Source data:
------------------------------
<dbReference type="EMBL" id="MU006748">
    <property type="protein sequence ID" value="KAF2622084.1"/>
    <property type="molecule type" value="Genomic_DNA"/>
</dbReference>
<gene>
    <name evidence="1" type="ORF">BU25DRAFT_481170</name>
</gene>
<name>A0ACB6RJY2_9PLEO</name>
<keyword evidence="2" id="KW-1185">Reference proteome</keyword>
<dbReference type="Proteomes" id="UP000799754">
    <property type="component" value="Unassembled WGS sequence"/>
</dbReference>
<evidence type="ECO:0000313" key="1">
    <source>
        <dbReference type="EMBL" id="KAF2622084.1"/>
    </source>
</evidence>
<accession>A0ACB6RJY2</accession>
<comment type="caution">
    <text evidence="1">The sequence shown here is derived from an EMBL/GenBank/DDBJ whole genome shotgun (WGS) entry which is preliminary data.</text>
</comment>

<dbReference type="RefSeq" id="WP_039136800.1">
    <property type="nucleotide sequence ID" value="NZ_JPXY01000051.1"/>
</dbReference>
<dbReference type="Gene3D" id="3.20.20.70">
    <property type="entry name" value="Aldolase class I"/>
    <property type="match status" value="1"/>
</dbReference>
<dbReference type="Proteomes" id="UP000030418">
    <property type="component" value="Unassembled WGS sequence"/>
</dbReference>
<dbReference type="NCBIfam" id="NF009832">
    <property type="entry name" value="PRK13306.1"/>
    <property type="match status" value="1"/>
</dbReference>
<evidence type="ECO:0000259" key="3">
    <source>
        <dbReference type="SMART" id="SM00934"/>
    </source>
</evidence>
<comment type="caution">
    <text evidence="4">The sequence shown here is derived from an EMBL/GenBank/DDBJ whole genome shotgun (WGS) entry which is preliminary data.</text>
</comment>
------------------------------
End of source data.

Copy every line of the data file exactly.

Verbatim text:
<dbReference type="EMBL" id="MU006748">
    <property type="protein sequence ID" value="KAF2622084.1"/>
    <property type="molecule type" value="Genomic_DNA"/>
</dbReference>
<gene>
    <name evidence="1" type="ORF">BU25DRAFT_481170</name>
</gene>
<name>A0ACB6RJY2_9PLEO</name>
<keyword evidence="2" id="KW-1185">Reference proteome</keyword>
<dbReference type="Proteomes" id="UP000799754">
    <property type="component" value="Unassembled WGS sequence"/>
</dbReference>
<evidence type="ECO:0000313" key="1">
    <source>
        <dbReference type="EMBL" id="KAF2622084.1"/>
    </source>
</evidence>
<accession>A0ACB6RJY2</accession>
<comment type="caution">
    <text evidence="1">The sequence shown here is derived from an EMBL/GenBank/DDBJ whole genome shotgun (WGS) entry which is preliminary data.</text>
</comment>

<dbReference type="RefSeq" id="WP_039136800.1">
    <property type="nucleotide sequence ID" value="NZ_JPXY01000051.1"/>
</dbReference>
<dbReference type="Gene3D" id="3.20.20.70">
    <property type="entry name" value="Aldolase class I"/>
    <property type="match status" value="1"/>
</dbReference>
<dbReference type="Proteomes" id="UP000030418">
    <property type="component" value="Unassembled WGS sequence"/>
</dbReference>
<dbReference type="NCBIfam" id="NF009832">
    <property type="entry name" value="PRK13306.1"/>
    <property type="match status" value="1"/>
</dbReference>
<evidence type="ECO:0000259" key="3">
    <source>
        <dbReference type="SMART" id="SM00934"/>
    </source>
</evidence>
<comment type="caution">
    <text evidence="4">The sequence shown here is derived from an EMBL/GenBank/DDBJ whole genome shotgun (WGS) entry which is preliminary data.</text>
</comment>